He didn’t look up at the window but he knew I was there. Instead, he tugged at the ski mask where it had inched up his neck and kept his attention on sorting the toys left at the curb into two piles.
It wasn’t this sky but one like it, nearly cloudless in a different way, the water its own color of Lake Superior blue and calm in a masquerade that invites cowards to dream of long distance swimming, going all the way from here to Canada with perfect strokes, barely rippling the water, so still and unbroken was the surface that there could be no mistaking that what I was seeing was real, the blue created for this one moment that would be lost in the telling, unbelievable as it was, better a secret kept, the soaring flock of white pelicans.
In response to The Daily Post’s writing prompt: “Mouth Drop.”
It never occurred to me to be anything. Growing up as a kid in a small town and then later as a kid in a working class suburb of Detroit, I never thought about it, what I wanted to be when I grew up.
How is that even possible?
I wasn’t a dumb kid. And I wasn’t a boring or a bored kid. I spent a lot of time outside. I rode my bike a lot. I went to school. I came home. I changed my clothes. I went outside.
But being outside a lot never morphed into wanting to be a park ranger. I didn’t want to be a biologist or study trees. I sat in a lot of trees but that’s as far as it went. There didn’t seem to be a lot of career ladders lying around. And I never missed them. You don’t miss what you don’t know isn’t there, I guess.
I don’t blame anybody for this, my lack of career vision as a child. One could say it was part of the times. Nobody expected anything from girls so they didn’t expect anything from themselves. But Margaret Mead was born a long time before me, when they were still wearing knee length swimming suits, and she probably knew as a six-year old that she wanted to come of age in Samoa, finding Philly too tame for her vast ambition.
I did have a period when I was very taken with Amelia Earhart. I started to collect pamphlets about biplanes and wondered how I could buy one. I didn’t necessarily want to fly one. I just wanted to have one.
Writing that seems like a profile in passivity.
I bumped along like this for a long time. Never quite latching on to anything in school, going to the next station on the route, showing up but not doing much more. Being exceptionally average in all ways, looks, social life, school, work. Bump, bump, bump.
And then someone told me I was a good writer. She was an assistant professor at Central Michigan University. The class was in an old building across campus where there was frost on the inside of the leaded windows. I was bundling up to leave, head out across the Mt. Pleasant tundra, as we called it, back to my dorm. Mute after class as I had been during it.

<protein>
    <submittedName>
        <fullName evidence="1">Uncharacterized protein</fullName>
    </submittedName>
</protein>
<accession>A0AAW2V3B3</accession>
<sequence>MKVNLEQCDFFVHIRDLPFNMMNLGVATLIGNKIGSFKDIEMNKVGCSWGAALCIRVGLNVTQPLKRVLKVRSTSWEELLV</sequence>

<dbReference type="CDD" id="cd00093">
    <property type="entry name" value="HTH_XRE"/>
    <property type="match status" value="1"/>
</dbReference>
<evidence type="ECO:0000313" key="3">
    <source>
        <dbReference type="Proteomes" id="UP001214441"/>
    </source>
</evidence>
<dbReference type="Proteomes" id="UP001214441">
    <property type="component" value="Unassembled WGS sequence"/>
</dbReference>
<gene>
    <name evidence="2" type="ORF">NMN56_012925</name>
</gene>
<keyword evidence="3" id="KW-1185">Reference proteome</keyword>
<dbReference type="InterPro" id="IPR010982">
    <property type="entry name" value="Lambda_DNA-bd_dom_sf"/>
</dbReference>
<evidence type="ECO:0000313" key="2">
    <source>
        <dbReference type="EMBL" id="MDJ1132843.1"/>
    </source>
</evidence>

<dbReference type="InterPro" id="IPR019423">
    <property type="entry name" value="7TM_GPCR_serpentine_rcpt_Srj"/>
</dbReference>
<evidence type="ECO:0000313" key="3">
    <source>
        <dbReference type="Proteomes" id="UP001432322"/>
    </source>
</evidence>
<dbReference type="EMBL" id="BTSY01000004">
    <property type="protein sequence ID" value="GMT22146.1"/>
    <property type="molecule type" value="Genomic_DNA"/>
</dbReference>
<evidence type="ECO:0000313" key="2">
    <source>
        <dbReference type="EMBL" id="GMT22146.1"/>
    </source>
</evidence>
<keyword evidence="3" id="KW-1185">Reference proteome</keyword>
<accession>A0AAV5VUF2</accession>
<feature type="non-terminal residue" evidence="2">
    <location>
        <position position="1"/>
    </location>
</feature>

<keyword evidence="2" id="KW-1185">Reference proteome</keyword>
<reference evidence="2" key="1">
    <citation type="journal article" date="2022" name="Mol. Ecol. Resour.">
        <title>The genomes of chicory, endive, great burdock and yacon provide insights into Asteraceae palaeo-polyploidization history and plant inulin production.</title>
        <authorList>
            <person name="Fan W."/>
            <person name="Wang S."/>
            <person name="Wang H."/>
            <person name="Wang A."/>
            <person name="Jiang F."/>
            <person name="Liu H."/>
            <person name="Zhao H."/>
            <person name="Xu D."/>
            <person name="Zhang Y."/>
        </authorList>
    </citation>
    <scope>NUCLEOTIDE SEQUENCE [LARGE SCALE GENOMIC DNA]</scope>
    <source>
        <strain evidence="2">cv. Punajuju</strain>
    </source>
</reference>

She had folded my paper lengthwise and handed it to me like a menu. Excellent writing, she said, excellent. She’d written the same words on the front page of my paper next to my name. Excellent was next to my name.
Then I wanted to become what she said was excellent.
I think about that now and I wonder how many kids ever know what they want to be. Was I unusual? Was I missing something by only thinking about going outside and riding my bike? Were all the other kids more focused? I don’t know. We never talked about it. My friends never asked me and I never said. My parents never asked me and I never said. Had they asked, I’d have been stuck for an answer.
Until I grew up and did something someone thought was excellent.
Now when I see people doing things that are excellent, I tell them straight away. I try to replicate that snowy day in Mt. Pleasant, pretend that I am someone’s professor. Because I want to give that gift to someone else, the one that sets them in motion and gives them purpose.
In response to The Daily Post’s writing prompt: “Futures Past.” The question: “As a kid, what did you want to be when you grew up? How close or far are you from that vision?”
Q: Why didn’t you sleep last night?
A: I don’t have a reason. It just occurred.
Q: What was bothering you?
A: Why does something have to be bothering me? Maybe I woke up just so I could think hard about who Mitt Romney’s running mate was in 2012.
Q: Why not just Google it and then you could’ve gone back to sleep?
A: Because I would have had to look at my phone in the dark, because the light from the phone would have hurt my eyes, because I didn’t want my husband waking up and thinking I was on Facebook at 3:00 in the morning, because I wasn’t 100% sure that Mitt Romney actually ran for President in 2012 or if it was his father George and it seemed like I should settle that in my brain before going further with any investigation, because it was a test of my extraordinary political knowledge which I was failing so it was keeping my awake. A circular situation.
Q: Not a lot of people lie awake nights worrying about who was Mitt Romney’s running mate. There had to be something else bothering you. What was it?
A: Having twins.
Q: Having twins? Seriously? At your age? Oh my, no wonder you couldn’t sleep!